Finland prepares to fight human trafficking on a large scale
The country has trained in 2018 a record number of police and border officers against this illegal activity
Finland is preparing to face the challenge of fighting human trafficking on a large scale. And it is doing so when the country has seen the number of victims of this illegal activity tripled in the last three years.
During the year 2018, a total a 228 persons were referred in Finland to the Assistance System for Victims of Human Trafficking. Of them, 163 were admitted into the system as clients, as reported by the Finnish Immigration Service (Migri), who remarks that on December 31 there were still 13 proposals pending for a decision.
The numbers show a remarkable increase compared to previous years. For example, in 2015 only 75 persons were referred to the Assistance System for Victims of Human Trafficking, 52 out of whom were accepted. This means that the number of people referred to this program has more than tripled in three years.
In parallel to this increase, the number of new experts trained in the fight against this phenomenon has also tripled.
750 new experts
During the autumn of 2018 the IHME project coordinated by the National Assistance System for Victims of Human Trafficking trained nearly 750 members of the police and Border Guard –as well as police and border guard students- in human trafficking issues, said Migri on a release.
The Finnish Immigration Service remarked that “the original goal of the training was roughly 200-300 people, but due to the high demand during the autumn, the number nearly tripled”.
The Finnish Government foresees that “the number of trained persons will increase further, because the training will continue during 2019”. As a whole, this is the most extensive human trafficking training programme for pre-trial investigation authorities carried out ever in Finland.
11 police departments involved
According to the information published by Migri, training events have been arranged at 11 police departments, four administrative units of the Border Guard, the Police University College, and the Border and Coast Guard Academy.
The training is run by anti-human trafficking experts representing the Assistance System for Victims of Human Trafficking, as well as police officers and border guards with experience of human trafficking investigations.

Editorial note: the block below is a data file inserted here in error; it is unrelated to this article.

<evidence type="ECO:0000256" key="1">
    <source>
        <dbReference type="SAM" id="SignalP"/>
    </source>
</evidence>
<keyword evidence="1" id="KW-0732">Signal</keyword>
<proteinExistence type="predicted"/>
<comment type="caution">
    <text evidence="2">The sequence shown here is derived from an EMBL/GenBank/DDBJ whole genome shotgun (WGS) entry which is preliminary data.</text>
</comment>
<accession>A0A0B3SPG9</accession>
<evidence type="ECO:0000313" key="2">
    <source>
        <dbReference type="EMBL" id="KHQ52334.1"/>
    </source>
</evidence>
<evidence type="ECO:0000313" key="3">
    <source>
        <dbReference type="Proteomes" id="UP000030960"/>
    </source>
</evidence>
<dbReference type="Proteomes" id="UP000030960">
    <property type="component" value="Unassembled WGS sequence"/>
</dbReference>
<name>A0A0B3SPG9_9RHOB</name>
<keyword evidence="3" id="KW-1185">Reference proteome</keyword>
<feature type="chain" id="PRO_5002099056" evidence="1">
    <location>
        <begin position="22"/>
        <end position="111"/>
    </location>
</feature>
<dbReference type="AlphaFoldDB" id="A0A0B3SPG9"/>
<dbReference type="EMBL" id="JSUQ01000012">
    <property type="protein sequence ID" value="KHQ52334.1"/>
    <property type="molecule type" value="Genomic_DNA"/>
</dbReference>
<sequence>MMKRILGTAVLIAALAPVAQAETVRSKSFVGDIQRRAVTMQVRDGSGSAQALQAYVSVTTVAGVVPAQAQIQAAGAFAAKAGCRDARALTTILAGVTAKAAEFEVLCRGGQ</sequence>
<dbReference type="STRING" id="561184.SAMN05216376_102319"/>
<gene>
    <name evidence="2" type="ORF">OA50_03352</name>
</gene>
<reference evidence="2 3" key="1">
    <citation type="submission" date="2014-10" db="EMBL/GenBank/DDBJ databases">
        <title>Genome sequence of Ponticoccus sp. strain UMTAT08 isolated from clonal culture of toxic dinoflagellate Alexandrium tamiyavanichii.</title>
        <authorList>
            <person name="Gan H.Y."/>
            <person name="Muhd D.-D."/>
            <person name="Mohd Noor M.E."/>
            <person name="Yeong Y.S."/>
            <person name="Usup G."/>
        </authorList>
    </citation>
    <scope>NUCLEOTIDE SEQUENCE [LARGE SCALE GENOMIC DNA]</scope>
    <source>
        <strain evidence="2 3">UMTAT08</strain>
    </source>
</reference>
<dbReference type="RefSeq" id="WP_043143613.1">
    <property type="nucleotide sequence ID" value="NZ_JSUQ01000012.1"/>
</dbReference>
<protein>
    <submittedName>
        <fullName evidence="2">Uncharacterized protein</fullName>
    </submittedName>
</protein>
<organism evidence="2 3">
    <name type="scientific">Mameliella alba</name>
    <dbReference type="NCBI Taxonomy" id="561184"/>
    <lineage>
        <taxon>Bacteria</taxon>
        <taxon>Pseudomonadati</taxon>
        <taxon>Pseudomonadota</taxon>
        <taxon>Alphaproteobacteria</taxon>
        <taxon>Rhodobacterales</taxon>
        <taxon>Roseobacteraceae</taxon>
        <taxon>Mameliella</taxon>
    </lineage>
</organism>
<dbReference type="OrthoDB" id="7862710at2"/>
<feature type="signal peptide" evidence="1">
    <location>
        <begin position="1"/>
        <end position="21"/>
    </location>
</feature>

At the training events, the participants have been instructed in issues such as human trafficking as a phenomenon as well as how to identify it and meet its victims.
Government and organisations involved
Authorities have been encouraged to consult colleagues working in various departments, as well as other experts when support or advice during an investigation is needed.
Another aim was to increase co-operation between pre-trial investigation authorities and other anti-human trafficking organisations, such as the Assistance System for Victims of Human Trafficking, the Office of the Non-Discrimination Ombudsman, which acts as Finland’s National Rapporteur on Trafficking in Human Beings, and non-governmental organisations.
"Based on feedback from the participants, the training has been considered interesting, practical, easily understandable and quite necessary. The training has opened up human trafficking as a crime to the participants in a new way. The increased awareness has also affected the number of clients of the assistance system rising again during 2018," said Project Manager Veikko Mäkelä.
Child trafficking in Finland
One of the key goals of the IHME project during the last six months has been to foster discussion on human trafficking in children. To promote this aim, the assistance system has drawn up a report on the status of human trafficking in children in Finland together with the European Institute for Crime Prevention and Control, affiliated with the United Nations (HEUNI). The report will be published in a seminar on 21 March 2019.
Based on the statistics of the assistance system alone, “it is clear that child trafficking and the exploitation of children also occurs in Finland”. “Finnish children are not safe from different forms of exploitation, either”, Migri’s statement reported.
"Exploitation may start with small things and change step-by-step over time into activities that resemble the definition of human trafficking in the Criminal Code. The question is how exploitation of children and thereby also human trafficking may be prevented in Finland? This and other issues related to the topic will be discussed further during the spring," Veikko Mäkelä said.
If you are a victim of human trafficking and you are in search for help, you can learn how to report your case by clicking HERE